For the first time ever, the Council of Europe launched a report on discrimination on grounds of sexual orientation and gender identity in Europe that is the result of a comprehensive study that surveyed all 47 member states of the Council of Europe. The report, released Thursday, not only maps the legal situation but also highlights the social attitudes and opinions about lesbian, gay, bisexual and trans (LGBT) people: while there is certain progress in some countries, others continue discrimination and violation of basic human rights of LGBT people, reports ILGA Europe.
The report contains a socio-legal analysis of the situation of LGBT persons across member states and relies on data and information made available by public authorities, national human rights structures, non-governmental organizations (NGOs) and academic experts in the member states. The 134-page report is broken down into the following six sections. The sections republished here pertain to aspects of the report that refer to Armenia, Azerbaijan, Georgia, Turkey and Russia.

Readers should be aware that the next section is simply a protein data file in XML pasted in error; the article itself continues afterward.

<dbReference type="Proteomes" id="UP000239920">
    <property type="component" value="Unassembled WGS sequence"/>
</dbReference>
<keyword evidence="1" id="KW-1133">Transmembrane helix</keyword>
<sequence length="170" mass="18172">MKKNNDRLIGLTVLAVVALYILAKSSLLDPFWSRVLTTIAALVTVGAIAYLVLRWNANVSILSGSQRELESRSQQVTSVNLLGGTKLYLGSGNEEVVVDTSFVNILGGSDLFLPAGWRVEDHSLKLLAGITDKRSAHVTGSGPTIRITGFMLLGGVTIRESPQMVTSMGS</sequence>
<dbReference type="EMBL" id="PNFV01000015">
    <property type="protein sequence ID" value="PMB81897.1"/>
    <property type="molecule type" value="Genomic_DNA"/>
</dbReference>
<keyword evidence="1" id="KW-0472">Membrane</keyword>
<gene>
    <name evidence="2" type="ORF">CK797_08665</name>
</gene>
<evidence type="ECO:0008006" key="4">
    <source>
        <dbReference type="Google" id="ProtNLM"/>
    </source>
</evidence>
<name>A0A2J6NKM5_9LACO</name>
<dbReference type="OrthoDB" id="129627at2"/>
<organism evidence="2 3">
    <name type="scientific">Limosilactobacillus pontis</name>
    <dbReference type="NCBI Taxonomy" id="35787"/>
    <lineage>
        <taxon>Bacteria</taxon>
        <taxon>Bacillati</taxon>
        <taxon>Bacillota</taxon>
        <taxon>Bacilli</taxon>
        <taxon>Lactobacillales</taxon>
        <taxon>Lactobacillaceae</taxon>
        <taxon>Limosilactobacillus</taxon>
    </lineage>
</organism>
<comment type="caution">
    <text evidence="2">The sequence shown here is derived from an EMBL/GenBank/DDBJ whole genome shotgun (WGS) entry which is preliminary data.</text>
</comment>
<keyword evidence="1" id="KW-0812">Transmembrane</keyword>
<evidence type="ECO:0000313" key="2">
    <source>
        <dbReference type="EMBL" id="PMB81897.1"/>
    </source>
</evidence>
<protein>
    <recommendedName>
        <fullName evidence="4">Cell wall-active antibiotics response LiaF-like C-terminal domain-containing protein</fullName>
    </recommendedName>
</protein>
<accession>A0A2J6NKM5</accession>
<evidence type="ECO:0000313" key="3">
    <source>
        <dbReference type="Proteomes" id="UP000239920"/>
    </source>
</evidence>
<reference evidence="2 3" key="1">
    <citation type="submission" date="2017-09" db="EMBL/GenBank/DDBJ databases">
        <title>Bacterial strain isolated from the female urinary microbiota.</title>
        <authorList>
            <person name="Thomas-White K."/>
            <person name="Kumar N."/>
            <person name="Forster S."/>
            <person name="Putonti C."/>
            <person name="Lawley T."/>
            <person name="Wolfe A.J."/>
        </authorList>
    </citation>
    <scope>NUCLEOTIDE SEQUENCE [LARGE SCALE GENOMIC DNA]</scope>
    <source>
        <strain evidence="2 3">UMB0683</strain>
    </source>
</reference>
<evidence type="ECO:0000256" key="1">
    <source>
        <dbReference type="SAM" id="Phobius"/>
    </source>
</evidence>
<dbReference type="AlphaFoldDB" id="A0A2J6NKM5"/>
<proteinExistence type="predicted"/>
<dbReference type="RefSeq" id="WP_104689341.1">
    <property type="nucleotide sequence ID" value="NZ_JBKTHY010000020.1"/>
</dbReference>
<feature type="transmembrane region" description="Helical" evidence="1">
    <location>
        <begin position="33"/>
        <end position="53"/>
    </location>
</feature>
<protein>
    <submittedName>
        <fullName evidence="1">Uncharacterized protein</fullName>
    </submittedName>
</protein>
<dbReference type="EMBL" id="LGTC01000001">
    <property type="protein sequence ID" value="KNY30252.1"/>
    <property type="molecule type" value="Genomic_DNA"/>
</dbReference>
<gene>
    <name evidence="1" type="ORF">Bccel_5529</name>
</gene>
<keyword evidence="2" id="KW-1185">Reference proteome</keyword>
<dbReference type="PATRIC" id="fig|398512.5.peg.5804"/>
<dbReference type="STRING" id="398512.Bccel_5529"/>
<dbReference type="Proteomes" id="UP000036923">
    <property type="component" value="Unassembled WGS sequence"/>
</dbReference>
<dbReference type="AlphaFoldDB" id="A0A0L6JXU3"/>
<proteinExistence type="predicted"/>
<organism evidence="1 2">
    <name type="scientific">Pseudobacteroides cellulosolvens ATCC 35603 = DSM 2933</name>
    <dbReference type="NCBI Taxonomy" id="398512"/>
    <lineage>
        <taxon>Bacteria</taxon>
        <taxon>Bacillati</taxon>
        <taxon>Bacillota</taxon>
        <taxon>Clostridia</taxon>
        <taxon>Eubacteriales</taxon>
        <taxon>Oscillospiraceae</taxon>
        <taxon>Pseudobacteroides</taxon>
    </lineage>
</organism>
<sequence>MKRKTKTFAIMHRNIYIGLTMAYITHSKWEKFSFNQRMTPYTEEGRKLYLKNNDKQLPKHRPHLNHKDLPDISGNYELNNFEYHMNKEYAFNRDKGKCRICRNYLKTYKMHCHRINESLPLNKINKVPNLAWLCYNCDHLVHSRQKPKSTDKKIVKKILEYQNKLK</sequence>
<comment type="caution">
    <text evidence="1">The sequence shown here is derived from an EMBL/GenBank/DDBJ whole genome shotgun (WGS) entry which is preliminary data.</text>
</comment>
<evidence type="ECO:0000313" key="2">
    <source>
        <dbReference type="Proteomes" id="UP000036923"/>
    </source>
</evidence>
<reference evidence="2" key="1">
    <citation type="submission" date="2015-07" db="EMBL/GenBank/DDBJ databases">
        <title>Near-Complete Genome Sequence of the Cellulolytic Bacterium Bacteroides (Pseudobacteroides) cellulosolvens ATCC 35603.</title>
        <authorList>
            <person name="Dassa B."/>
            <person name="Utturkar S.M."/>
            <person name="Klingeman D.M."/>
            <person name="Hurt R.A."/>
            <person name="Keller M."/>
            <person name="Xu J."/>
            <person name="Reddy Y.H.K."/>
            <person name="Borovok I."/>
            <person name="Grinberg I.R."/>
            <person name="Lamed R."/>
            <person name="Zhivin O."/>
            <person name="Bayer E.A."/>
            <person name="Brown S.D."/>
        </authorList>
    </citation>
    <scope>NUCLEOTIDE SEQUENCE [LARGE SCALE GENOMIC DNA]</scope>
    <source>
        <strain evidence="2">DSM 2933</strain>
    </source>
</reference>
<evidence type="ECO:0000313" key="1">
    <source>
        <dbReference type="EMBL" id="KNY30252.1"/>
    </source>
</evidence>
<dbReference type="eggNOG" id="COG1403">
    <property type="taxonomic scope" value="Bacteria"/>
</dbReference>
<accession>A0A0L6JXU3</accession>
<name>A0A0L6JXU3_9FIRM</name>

1. Attitudes and Perceptions
In some member states, being gay or lesbian is viewed as a “betrayal” of national values and unity. Such arguments may be grounded on a specific understanding of the nation or the state which aims to preserve the homogeneity of the nation. For example, an interlocutor from the authorities explained that in Armenia being homosexual is often seen as disloyal to the traditional values of the Armenian people.
2. Legal Standards and their Implementation
There is no non-discrimination legislation covering sexual orientation in Armenia, Azerbaijan, Turkey and Russia, while Georgia has sectoral non-discrimination legislation covering employment.
National structures for promoting equality possess great potential for dealing with complaints on grounds of sexual orientation and gender identity as well as promoting the enjoyment of human rights by LGBT persons more generally. However, awareness of these possibilities should be enhanced among LGBT communities as well as within national structures themselves. The Human Rights Defender of Armenia, for example, noted that his office receives a large number of complaints about discrimination from minorities but has not registered any from LGBT persons. He concludes that this “is the best proof that the problem is bigger than assumed and well hidden”.
3. Protection: Violence and Asylum